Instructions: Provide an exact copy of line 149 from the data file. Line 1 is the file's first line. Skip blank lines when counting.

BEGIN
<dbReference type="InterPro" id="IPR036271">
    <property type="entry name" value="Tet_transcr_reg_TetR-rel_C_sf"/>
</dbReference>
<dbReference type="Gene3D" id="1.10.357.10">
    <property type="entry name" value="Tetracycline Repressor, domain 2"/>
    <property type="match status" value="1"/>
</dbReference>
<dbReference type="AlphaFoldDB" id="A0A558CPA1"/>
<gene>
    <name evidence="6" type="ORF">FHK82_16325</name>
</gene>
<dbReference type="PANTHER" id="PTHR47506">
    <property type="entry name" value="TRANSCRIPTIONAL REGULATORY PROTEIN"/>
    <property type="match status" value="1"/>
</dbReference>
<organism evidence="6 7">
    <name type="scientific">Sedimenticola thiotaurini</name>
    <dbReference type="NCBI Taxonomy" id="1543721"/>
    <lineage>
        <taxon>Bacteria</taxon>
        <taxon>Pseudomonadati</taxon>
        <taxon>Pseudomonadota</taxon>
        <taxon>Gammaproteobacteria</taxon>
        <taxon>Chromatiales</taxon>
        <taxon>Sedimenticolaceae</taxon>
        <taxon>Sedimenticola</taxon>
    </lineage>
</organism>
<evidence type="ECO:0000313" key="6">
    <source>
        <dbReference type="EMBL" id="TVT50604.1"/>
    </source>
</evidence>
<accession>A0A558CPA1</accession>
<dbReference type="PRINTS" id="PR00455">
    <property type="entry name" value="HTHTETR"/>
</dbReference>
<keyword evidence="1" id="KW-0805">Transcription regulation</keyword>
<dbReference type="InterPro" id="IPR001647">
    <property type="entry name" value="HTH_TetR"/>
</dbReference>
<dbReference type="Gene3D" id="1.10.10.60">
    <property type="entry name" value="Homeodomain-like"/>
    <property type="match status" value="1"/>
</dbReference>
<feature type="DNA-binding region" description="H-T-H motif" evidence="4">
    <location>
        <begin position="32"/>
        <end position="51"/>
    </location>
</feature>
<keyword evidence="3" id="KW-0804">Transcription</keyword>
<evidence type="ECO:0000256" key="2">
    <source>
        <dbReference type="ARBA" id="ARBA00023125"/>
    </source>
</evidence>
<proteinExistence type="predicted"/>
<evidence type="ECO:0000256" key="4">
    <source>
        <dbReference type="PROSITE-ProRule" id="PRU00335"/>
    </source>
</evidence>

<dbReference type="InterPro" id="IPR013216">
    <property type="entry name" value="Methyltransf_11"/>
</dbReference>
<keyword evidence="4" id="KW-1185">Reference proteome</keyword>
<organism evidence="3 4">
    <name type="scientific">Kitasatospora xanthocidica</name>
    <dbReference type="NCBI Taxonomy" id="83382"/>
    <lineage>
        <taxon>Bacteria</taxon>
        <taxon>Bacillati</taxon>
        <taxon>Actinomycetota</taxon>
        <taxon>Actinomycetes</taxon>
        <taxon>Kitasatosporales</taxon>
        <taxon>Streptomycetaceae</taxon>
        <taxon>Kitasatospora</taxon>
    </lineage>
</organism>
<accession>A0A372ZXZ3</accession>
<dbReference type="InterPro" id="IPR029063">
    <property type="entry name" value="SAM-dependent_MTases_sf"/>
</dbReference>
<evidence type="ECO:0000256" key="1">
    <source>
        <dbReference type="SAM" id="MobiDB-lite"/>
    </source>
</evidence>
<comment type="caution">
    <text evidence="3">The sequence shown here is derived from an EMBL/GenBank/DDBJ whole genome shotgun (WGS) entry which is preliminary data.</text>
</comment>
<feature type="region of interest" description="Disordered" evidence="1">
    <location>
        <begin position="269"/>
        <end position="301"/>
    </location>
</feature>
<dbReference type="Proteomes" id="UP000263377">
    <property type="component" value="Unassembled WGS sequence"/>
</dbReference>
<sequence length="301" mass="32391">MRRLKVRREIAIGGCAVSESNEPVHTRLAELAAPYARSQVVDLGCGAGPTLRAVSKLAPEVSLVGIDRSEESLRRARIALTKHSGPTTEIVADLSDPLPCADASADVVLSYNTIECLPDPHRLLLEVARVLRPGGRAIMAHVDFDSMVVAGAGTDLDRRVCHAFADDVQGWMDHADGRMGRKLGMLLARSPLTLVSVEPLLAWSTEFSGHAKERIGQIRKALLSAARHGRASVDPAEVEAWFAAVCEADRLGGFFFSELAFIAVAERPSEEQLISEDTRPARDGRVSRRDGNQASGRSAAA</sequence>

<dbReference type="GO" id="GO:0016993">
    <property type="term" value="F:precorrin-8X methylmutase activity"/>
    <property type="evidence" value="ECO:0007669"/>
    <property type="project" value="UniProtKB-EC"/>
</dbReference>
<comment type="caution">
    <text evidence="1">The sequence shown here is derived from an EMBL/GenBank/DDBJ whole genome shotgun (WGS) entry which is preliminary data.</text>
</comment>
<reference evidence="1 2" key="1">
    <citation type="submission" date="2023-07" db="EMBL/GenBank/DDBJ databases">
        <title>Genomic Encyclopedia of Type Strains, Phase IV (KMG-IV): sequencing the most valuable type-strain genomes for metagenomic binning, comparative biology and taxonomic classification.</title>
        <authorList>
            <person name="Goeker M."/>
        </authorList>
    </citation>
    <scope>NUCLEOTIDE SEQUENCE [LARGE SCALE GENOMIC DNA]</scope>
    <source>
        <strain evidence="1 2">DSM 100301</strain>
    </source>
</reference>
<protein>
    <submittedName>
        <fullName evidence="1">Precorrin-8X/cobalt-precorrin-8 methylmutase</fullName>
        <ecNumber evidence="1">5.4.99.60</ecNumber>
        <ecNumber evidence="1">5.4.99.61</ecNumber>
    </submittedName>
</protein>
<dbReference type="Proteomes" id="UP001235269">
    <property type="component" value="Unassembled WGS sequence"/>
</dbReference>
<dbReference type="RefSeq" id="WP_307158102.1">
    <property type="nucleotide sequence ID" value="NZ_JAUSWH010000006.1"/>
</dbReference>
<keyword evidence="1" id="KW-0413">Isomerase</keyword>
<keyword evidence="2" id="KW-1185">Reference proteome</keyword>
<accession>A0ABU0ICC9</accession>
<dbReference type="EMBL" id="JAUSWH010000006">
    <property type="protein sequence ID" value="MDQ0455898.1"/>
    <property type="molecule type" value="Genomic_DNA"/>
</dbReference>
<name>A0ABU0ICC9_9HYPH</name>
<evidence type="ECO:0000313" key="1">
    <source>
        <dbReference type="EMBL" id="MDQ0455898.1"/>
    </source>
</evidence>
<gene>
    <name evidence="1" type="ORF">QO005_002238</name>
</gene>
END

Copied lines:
<gene>